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I am trying to solve a programming problem, but i dont know how to find number of numbers that dont contain two successive zeros. Please help me. for deeper understanding i included part of the problem in message.

Let’s consider K-based numbers, containing exactly N digits. We define a number to be valid if its K-based notation doesn’t contain two successive zeros. For example:

1010230 is a valid 7-digit number;
1000198 is not a valid number; 
0001235 is not a 7-digit number, it is a 4-digit number.

Thank you!

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From your annotation, it appears you also want no leading zero. Is this correct? –  Mario Carneiro Dec 18 '12 at 5:07
    
yes in case of leading zero it is other number –  Arsen Dec 18 '12 at 5:09
    

2 Answers 2

up vote 2 down vote accepted

Let $L(n)$ be the number of strings with an alphabet of $K$ characters that don't end in $0$ and don't have two successive $0$'s. Let $M(n)$ be the number of strings with an alphabet of $K$ characters that end in $0$ and don't have two successive $0$'s. Then $L(1)=K-1, M(1)=0$(because of no leading zero)$, L(n)=(K-1)(L(n-1)+M(n-1)), M(n)=L(n-1)$ the third because you can add any non-zero character to an acceptable string to get an acceptable string that doesn't end in zero, and you can add a zero to any acceptable string that doesn't end in zero to get an acceptable string that ends in zero. This makes a $2 \times 2$ matrix that takes $(L(n)\ M(n))^T$ to $(L(n+1)\ M(n+1))^T$ so you might find the eigenvalues and eigenvectors of that matrix. To get the final answer, you take $L(n)+M(n)$.

Added: to get a closed form we represent the recursion as $$\begin {pmatrix} L(n) \\ M(n) \end {pmatrix}=\begin {pmatrix} 9 & 9 \\ 1 & 0 \end {pmatrix}\begin {pmatrix} L(n-1) \\ M(n-1) \end {pmatrix}$$

This has eigenvalues $\lambda_{\pm}=\frac 32 (3 \pm \sqrt {13})$ with corresponding eigenvectors $\begin {pmatrix} 9+3\sqrt {13} \\ 1 \end {pmatrix},\begin {pmatrix} 9-3\sqrt {13} \\ 1 \end {pmatrix}$. Starting from $\begin {pmatrix} L(0) \\ M(0) \end {pmatrix}=\begin {pmatrix} K-1 \\ 0 \end {pmatrix}$ we get $$\begin {pmatrix} L(n) \\ M(n) \end {pmatrix}= \frac{K-1}{6\sqrt{13}}\begin {pmatrix} 9+3\sqrt {13} \\ 1 \end {pmatrix}\lambda_+^n-\frac{K-1}{6\sqrt{13}}\begin {pmatrix} 9-3\sqrt {13} \\ 1 \end {pmatrix}\lambda_-^n$$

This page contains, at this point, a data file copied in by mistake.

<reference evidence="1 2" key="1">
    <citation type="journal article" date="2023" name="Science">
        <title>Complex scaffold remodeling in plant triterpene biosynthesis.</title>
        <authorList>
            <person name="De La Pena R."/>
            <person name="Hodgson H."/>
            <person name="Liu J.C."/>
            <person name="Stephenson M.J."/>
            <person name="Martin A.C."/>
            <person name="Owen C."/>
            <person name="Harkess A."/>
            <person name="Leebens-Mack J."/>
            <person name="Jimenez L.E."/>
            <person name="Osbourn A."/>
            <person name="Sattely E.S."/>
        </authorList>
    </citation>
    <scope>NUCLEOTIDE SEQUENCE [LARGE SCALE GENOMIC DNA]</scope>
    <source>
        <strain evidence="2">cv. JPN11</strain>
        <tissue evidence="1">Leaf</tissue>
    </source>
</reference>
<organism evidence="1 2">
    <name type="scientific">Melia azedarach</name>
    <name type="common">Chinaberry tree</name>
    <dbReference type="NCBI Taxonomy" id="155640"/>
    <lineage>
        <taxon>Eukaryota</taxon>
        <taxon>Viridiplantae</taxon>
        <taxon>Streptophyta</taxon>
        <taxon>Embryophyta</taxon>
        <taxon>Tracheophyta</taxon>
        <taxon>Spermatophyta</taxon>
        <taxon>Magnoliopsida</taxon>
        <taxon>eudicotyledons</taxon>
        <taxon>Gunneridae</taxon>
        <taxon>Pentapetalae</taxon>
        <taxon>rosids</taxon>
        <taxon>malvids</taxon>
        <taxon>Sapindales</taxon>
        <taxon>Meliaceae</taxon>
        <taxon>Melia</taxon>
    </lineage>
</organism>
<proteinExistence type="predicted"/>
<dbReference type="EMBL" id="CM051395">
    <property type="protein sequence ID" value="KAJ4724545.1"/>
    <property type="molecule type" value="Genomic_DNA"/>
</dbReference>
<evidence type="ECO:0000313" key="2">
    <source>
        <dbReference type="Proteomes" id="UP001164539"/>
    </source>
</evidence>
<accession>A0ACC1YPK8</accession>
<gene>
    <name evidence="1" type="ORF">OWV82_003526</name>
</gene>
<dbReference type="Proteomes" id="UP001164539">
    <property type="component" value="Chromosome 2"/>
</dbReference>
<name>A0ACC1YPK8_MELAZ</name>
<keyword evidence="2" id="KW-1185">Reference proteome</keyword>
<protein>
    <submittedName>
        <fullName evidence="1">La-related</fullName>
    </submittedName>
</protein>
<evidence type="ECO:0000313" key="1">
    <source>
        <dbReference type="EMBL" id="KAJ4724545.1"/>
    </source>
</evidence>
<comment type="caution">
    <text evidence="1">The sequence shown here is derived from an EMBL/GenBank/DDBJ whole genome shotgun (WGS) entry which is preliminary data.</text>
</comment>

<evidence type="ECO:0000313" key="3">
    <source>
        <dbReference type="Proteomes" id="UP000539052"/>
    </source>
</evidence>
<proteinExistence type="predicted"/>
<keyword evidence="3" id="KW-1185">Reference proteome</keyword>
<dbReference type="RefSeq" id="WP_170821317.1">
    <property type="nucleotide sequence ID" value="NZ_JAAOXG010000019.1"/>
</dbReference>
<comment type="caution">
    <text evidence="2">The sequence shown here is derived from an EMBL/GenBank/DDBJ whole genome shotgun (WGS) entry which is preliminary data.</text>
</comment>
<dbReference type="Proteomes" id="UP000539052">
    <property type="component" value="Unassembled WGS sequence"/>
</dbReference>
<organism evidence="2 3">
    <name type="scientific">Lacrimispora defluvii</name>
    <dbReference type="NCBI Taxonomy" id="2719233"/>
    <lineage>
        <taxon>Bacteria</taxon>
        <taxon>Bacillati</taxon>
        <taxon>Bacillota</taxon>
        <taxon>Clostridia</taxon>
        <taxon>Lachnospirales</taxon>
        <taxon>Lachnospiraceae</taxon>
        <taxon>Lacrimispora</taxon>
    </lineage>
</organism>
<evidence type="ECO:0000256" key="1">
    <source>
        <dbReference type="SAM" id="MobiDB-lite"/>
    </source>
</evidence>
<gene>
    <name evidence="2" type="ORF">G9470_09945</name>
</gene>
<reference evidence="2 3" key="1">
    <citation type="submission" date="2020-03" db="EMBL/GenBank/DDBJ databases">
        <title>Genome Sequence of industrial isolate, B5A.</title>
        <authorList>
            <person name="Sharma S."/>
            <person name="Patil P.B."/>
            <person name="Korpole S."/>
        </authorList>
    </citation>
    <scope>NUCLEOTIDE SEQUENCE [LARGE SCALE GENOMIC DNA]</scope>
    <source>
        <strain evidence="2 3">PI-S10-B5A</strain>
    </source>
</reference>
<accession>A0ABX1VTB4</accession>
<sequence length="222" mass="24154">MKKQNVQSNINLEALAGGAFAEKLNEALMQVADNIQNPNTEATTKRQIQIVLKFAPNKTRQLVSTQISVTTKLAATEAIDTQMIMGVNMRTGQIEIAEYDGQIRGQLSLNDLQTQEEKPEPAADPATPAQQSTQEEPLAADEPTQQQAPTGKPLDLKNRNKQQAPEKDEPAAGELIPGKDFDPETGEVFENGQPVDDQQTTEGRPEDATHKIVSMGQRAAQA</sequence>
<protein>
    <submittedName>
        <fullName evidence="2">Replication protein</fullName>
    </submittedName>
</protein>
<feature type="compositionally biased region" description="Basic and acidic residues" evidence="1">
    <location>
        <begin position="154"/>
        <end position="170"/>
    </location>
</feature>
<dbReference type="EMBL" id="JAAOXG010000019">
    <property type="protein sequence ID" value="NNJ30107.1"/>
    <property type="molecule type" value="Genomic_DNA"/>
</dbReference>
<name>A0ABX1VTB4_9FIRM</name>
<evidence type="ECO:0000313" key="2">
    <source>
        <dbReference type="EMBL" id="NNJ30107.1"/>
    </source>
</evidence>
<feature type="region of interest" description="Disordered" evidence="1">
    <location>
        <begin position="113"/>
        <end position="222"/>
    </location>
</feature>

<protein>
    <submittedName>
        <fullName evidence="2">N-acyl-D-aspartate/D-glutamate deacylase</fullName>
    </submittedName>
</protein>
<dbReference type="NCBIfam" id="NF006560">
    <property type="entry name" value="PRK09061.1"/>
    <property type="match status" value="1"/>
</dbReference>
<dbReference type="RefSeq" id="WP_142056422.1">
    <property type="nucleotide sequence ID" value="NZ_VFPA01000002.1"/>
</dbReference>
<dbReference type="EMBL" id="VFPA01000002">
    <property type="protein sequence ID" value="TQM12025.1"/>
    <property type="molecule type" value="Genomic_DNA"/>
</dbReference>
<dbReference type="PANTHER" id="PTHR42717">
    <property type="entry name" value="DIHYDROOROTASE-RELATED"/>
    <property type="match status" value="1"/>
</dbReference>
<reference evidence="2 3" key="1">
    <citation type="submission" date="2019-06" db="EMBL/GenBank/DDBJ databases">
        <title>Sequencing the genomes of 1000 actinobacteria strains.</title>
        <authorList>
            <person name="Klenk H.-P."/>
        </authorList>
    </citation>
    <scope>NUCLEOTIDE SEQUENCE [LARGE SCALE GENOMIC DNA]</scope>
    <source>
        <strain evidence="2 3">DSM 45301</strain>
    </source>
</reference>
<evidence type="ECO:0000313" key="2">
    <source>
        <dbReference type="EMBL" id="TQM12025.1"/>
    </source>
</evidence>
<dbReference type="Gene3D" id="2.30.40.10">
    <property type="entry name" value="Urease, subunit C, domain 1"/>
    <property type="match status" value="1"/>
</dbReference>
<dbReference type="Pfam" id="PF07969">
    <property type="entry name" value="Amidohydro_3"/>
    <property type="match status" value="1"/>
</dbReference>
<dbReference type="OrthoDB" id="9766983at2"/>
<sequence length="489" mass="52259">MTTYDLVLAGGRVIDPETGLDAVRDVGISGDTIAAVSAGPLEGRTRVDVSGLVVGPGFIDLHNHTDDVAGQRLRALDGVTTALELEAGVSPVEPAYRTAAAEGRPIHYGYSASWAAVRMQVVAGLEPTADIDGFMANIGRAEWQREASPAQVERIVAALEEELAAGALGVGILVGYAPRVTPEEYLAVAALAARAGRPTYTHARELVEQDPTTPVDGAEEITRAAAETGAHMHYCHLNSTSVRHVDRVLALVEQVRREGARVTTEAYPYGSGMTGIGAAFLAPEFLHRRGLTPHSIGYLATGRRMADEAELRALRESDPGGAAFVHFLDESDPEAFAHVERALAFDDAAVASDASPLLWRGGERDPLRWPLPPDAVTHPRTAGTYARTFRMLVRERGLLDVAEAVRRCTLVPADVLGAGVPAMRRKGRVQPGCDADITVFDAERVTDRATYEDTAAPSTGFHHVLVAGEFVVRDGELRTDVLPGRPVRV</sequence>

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Don't you want $L(1)=K-1$? Since there are $K$ possible strings of length $1$, $L(1)+M(1)=K$. –  Mario Carneiro Dec 18 '12 at 5:23
    
@MarioCarneiro: You are right. OP said leading zeros were not allowed, so I subtracted it, but the correct one is M(1)=0, leaving only $K-1$ strings of length $1$. Will fix. –  Ross Millikan Dec 18 '12 at 5:29
    
But your definition says $M(n)$ is the number of strings that end in zero. Thus $M(n)=1$ and $L(n)=K-1$. I assumed the reason for defining both functions was to assist in the recursion, and then to take $L(n)$ as the answer at the end. BTW, is there a closed-form solution? –  Mario Carneiro Dec 18 '12 at 5:35
    
I have tryed to implement this solution but for example N=5 K=10 output is 79461 but the right answer is 87480. even for N=2, K=10 the output is 81 but must be 90 –  Arsen Dec 18 '12 at 5:42
    
@Arsen: I forgot to say that you need to add together $L(n)$ and $M(n)$ to get the answer, as all the strings in $M$ also count. So for $N=2, K=10, L(2)=81, M(2)=9$ for a total of $90$. For $N=5, K=10,$ I get $L(5)=79461, M(5)=8019$, for a total of $87480$ –  Ross Millikan Dec 18 '12 at 14:02

To count the $k$-ary strings (that is, strings on the alphabet $0, 1, 2, \ldots, k-1$) of length $n$ with no two $0$'s in a row that do not start with $0$, first choose the number of nonzero digits we would like to have - call this $m$. Then choose any string on $m$ digits using the digits $1, 2, \ldots, k-1$ (but not $0$). Now choose any subset of size $n-m$ of these digits, and insert a $0$ to the right of each. The result is a string that does not start with $0$ and has no two $0$'s adjacent, and every such string is attained uniquely with this process. This gives the answer

$$\sum_{m=0}^n (k-1)^m {m \choose {n-m}}. $$

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